Learning photography through cinematography

Every year at the Oscars there is a category that, although it doesn’t go unnoticed, it certainly doesn’t get the attention that the nominations for best actor, actress or director get, this is the category of cinematography or DOP (director of photography).

This year Roger Deakins was awarded best cinematography for ‘1917’. Nominated many times and winner of another Oscar for his work in ‘Blade Runner 2049’, Deakins is possibly one of the current cinematographers of whom authors of still photography can learn from and be inspired by.

Known for his particular use of unconventional artificial light for large Hollywood productions, his powerful compositions and his choice of focal length, Roger Deakins manages to immerse his viewers in atmospheres that hang in the balance of realism and surrealism, which in turn give his stories a forcefulness and beauty that few manage to match.

And how do I apply the photography of a film to my photography you might ask?

And you’re right to ask! It is relatively common to find comments on this topic in photography forums that often do not translate into something tangible. With that said, in this post I have synthesised Deakins’ work into 3 broad yet practical aspects that you’ll easily be able to apply to your photography:


If there is a trait that defines Deakins’, it’s the simplicity in his use of cinematographic resources. I’m not saying that his lighting sets are simple (neither in terms of assembly nor the material he uses), but rather that they are simple in their purpose. He mostly uses a single source of light with a particular color temperature and an occasional reflector that are enough to give the famous secret agent 007 and his villain the drama necessary for a film like “Skyfall.” The same can be said of “Blade Runner” or “The Assassination of Jesse James by the Coward Robert Ford”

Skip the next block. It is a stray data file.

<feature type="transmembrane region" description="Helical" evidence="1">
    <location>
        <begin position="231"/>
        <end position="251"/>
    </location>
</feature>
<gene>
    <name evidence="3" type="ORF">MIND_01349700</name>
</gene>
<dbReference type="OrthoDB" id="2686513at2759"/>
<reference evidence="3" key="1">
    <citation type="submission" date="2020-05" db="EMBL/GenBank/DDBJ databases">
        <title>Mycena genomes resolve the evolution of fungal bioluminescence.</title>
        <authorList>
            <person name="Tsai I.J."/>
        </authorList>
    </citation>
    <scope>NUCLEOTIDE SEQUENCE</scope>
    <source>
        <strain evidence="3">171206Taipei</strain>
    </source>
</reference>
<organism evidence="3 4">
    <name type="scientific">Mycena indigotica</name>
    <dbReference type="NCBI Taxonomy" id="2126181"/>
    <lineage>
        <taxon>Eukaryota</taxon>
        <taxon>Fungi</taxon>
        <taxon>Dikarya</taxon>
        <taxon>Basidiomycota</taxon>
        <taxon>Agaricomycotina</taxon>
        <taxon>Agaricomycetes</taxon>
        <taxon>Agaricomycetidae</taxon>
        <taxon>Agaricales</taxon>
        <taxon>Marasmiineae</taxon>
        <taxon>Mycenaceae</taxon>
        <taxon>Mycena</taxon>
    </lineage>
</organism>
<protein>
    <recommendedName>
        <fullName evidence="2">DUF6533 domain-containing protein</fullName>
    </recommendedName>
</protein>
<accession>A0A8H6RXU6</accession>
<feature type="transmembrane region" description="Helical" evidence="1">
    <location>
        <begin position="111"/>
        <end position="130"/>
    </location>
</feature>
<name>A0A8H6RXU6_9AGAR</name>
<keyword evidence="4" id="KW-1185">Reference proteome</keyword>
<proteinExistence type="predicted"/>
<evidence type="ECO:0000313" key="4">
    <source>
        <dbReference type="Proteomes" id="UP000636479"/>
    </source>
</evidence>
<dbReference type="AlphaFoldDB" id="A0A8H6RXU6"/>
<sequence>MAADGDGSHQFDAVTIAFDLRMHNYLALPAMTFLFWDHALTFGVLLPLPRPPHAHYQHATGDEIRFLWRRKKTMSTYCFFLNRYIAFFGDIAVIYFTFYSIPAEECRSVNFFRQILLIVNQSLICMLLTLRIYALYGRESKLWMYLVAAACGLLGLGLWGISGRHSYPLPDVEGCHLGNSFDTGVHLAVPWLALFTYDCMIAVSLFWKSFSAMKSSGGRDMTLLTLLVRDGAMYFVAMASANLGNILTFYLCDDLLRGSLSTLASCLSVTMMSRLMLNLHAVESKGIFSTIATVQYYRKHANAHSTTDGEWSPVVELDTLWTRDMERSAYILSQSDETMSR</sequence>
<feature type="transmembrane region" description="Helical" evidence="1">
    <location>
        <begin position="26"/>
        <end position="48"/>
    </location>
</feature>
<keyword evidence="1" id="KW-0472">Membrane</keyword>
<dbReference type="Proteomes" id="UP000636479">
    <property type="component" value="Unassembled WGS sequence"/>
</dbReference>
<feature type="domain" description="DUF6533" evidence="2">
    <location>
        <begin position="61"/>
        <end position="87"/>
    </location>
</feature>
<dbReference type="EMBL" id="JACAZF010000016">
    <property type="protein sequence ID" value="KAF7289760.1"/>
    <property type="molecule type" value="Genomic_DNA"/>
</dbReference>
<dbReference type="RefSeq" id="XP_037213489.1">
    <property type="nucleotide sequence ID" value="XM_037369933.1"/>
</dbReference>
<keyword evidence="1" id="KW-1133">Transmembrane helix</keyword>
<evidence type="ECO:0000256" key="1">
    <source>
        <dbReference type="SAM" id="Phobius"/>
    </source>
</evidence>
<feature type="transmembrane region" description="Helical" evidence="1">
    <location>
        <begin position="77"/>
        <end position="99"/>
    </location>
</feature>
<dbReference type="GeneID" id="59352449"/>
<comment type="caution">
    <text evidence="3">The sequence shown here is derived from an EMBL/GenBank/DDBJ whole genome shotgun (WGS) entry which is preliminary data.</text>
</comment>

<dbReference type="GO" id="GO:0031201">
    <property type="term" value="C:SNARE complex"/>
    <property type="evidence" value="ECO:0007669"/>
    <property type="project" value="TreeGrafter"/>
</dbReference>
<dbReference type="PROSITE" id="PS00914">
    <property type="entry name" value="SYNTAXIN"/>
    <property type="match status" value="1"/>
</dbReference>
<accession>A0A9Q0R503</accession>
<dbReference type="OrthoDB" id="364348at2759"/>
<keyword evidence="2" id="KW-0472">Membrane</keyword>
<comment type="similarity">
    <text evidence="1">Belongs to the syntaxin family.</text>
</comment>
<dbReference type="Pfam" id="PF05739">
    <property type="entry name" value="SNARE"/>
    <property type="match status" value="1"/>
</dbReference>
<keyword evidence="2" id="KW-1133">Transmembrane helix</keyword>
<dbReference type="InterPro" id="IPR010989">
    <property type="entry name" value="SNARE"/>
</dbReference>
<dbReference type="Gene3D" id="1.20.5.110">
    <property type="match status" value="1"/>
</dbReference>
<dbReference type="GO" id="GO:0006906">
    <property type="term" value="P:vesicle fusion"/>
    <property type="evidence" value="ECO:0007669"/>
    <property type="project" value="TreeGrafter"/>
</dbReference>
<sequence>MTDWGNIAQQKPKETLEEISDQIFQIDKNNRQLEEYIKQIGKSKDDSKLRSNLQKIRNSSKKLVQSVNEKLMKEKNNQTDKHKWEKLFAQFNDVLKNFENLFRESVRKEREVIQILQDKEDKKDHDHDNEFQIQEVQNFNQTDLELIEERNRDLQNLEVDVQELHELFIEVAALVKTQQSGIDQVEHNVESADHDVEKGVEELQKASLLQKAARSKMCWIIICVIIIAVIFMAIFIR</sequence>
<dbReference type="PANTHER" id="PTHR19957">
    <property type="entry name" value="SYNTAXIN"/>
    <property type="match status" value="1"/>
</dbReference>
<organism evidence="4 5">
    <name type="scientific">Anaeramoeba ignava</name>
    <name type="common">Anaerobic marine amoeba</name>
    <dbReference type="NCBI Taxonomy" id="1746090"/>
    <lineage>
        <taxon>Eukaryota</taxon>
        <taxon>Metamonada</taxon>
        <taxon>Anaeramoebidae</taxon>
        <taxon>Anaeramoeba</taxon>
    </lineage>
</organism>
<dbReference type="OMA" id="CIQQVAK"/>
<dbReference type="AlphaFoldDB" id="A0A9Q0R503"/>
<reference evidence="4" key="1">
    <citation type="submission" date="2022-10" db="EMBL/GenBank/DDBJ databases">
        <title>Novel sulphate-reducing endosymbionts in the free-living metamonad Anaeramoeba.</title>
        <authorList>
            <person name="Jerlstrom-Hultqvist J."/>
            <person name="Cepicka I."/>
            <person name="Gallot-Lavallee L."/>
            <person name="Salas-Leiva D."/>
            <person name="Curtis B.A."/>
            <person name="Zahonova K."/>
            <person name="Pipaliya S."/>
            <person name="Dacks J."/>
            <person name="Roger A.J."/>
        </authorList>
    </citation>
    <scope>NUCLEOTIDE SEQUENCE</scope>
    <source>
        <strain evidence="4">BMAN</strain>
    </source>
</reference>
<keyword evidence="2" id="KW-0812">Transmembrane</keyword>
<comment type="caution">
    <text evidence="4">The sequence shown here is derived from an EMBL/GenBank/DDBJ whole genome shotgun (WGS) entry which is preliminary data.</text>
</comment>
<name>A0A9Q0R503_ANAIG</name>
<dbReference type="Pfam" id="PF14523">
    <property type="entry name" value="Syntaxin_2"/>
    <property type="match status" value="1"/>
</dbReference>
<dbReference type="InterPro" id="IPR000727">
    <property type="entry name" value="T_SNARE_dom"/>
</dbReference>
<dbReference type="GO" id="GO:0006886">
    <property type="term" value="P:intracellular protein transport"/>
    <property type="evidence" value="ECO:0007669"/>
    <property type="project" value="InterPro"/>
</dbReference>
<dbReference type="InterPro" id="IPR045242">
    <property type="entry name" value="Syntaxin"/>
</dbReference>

Another defining feature of Deakins is his use of lens.

Something that is not unknown in photography forums is the recommendation to use a single camera and a single lens. In the case of street and travel photography, it is usually 35mm or 50mm and for good reason.: With either of these these focal lengths you can practically do everything. Furthermore, it also gives you the ability to be consistent throughout your work.

Being neither too closed nor too angular allows you to capture the surroundings and at the same time get close enough to your subject so that whoever sees your photos feels that they are part of the scene.

It is not surprising then that as a general rule and for almost all his work, Deakins uses a fixed 32mm even for close-ups.


The exquisite use of backgrounds, symmetries, diagonals and lines of visual tension make Deakins’ compositions a delight to observe and a great opportunity to learn from or be inspired by for when you are out shooting.

In Deakins’ compositions nothing bothers, there is nothing of excess everything in the frame has a reason for being and they are also elements that often make the viewer travel from end to end of the screen for a total immersion in history and its atmosphere.

I hope you enjoyed this article! Don’t forget to follow us on Instagram 🙂

@the_raw_society | @jorgedelgadophoto | @christelle_enquist

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